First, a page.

People want to be entertained with a one-of-a-kind experience. Brown echoed this numerous times. Millennials are spending more on experiences than stuff. The brewery scene alone is growing at an astonishing rate and the trend has not yet matured across the nation. Fulton Brewery and Venn Brewing are just two of the many craft breweries in Minneapolis that RSP has designed, and more are in the works.
“Ten years ago, there were approximately 1,500 combined brewpubs, microbreweries and regional breweries across the country. Today, there are over 5,000.”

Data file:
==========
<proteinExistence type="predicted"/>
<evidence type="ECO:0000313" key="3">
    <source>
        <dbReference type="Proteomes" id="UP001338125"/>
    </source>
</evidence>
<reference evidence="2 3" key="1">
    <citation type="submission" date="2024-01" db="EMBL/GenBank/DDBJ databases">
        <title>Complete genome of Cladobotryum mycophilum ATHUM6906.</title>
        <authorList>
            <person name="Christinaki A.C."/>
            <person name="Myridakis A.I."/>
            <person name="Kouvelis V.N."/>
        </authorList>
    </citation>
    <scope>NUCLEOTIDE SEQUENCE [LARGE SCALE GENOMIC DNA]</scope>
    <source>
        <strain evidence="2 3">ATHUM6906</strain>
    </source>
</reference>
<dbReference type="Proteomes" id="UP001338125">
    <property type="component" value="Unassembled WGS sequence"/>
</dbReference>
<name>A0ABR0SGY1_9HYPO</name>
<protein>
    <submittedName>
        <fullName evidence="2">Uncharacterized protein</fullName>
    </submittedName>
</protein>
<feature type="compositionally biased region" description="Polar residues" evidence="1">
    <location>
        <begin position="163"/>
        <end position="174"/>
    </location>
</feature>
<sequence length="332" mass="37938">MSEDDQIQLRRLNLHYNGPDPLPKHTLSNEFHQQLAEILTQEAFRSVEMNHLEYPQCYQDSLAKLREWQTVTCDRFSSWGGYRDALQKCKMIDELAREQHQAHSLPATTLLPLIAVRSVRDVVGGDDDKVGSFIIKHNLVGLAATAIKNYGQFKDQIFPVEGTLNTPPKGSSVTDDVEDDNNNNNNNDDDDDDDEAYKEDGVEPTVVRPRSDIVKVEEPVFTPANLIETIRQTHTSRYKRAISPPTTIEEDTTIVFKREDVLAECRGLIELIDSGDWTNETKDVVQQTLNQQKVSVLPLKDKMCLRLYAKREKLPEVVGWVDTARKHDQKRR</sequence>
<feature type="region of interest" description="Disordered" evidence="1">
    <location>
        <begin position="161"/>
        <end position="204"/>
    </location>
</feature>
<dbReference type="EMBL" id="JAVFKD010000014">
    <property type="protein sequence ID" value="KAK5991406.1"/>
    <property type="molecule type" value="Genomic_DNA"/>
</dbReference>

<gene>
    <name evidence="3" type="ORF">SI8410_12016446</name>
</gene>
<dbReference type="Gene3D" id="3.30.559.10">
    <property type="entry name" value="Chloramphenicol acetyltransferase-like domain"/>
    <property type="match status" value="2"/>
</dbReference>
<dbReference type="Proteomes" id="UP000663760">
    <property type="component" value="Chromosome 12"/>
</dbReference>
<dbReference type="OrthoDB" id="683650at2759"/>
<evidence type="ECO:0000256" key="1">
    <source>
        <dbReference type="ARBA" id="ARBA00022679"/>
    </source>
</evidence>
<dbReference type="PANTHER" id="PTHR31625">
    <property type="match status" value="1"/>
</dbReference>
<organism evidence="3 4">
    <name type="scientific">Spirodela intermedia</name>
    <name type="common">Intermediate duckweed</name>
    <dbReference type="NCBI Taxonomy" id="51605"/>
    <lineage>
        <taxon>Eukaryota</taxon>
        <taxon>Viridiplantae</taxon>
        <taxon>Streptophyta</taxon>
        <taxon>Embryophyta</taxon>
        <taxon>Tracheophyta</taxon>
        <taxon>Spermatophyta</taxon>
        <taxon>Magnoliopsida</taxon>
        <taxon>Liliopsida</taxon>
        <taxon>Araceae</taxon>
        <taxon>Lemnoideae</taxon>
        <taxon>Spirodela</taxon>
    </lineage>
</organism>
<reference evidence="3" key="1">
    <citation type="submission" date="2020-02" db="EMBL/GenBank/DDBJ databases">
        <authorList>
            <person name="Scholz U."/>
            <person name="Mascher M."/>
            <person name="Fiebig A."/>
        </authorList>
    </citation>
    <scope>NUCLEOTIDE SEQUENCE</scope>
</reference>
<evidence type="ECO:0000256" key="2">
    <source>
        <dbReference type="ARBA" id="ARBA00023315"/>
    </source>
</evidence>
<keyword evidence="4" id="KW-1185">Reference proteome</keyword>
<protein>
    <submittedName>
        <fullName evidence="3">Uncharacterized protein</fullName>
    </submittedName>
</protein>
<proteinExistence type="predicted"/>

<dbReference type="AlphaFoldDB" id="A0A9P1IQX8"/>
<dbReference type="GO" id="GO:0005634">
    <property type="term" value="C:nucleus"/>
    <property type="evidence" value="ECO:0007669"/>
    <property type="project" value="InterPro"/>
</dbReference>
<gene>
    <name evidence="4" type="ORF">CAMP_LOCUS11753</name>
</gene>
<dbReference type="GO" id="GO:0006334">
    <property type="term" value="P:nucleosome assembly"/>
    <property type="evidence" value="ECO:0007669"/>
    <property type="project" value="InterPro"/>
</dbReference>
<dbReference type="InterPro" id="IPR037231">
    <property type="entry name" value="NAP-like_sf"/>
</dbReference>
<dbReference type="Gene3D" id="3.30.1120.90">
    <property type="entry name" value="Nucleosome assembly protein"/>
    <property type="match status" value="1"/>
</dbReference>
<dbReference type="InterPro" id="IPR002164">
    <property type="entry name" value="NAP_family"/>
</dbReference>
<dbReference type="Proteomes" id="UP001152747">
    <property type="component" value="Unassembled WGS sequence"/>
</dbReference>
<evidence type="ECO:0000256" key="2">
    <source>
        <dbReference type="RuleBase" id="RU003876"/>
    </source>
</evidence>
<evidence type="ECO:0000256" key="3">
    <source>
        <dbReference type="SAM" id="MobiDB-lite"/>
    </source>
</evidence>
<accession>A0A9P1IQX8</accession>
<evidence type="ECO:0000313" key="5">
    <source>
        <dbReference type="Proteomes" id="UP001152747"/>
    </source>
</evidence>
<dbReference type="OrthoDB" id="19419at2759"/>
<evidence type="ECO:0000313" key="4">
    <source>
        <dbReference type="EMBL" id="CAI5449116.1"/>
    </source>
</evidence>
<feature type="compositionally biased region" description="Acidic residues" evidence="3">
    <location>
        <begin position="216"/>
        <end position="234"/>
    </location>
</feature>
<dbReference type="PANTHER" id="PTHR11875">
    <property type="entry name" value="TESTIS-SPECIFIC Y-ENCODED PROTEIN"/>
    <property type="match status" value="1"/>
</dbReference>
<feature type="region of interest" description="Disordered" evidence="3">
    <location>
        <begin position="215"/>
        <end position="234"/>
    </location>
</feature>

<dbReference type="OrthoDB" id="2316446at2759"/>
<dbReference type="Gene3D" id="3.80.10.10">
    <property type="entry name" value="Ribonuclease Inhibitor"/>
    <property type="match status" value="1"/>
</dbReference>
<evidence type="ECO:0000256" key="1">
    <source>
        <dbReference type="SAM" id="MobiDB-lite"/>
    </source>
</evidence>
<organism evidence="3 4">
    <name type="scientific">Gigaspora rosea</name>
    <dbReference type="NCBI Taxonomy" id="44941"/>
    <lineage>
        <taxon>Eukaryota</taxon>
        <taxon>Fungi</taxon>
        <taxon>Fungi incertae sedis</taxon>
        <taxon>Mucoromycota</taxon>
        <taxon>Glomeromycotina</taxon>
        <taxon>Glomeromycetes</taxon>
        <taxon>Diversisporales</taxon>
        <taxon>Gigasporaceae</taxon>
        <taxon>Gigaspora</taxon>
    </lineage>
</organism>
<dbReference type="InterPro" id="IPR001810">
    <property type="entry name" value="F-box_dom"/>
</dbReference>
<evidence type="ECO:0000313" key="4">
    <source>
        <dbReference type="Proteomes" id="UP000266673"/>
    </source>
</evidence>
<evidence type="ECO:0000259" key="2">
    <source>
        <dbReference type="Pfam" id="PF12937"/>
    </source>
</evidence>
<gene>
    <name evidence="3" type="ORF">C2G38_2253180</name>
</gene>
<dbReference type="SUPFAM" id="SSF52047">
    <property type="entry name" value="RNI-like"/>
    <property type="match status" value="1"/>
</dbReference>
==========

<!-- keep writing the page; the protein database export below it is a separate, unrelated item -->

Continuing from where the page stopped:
Q: Jeff, as a lifestyle center expert how are you, as a designer, catering to the diverse crowd of consumers?
A: Jeff Hysjulien – Victor Gruen, the father of the American shopping mall said: “Give people a reason to come.” I find that true in every project I touch. I presented a case study at CenterBuild this year about a collaborative project with Simon Property Group and Life Time. We are repositioning an anchor retailer into an experiential lifestyle center to provide a more appealing destination. The industry is redefining what a traditional shopping mall anchor can be. Our project is diversifying the site to include a fitness center, a co-working space, an indoor sports arena, dining opportunities and more – giving people another reason to come to the mall.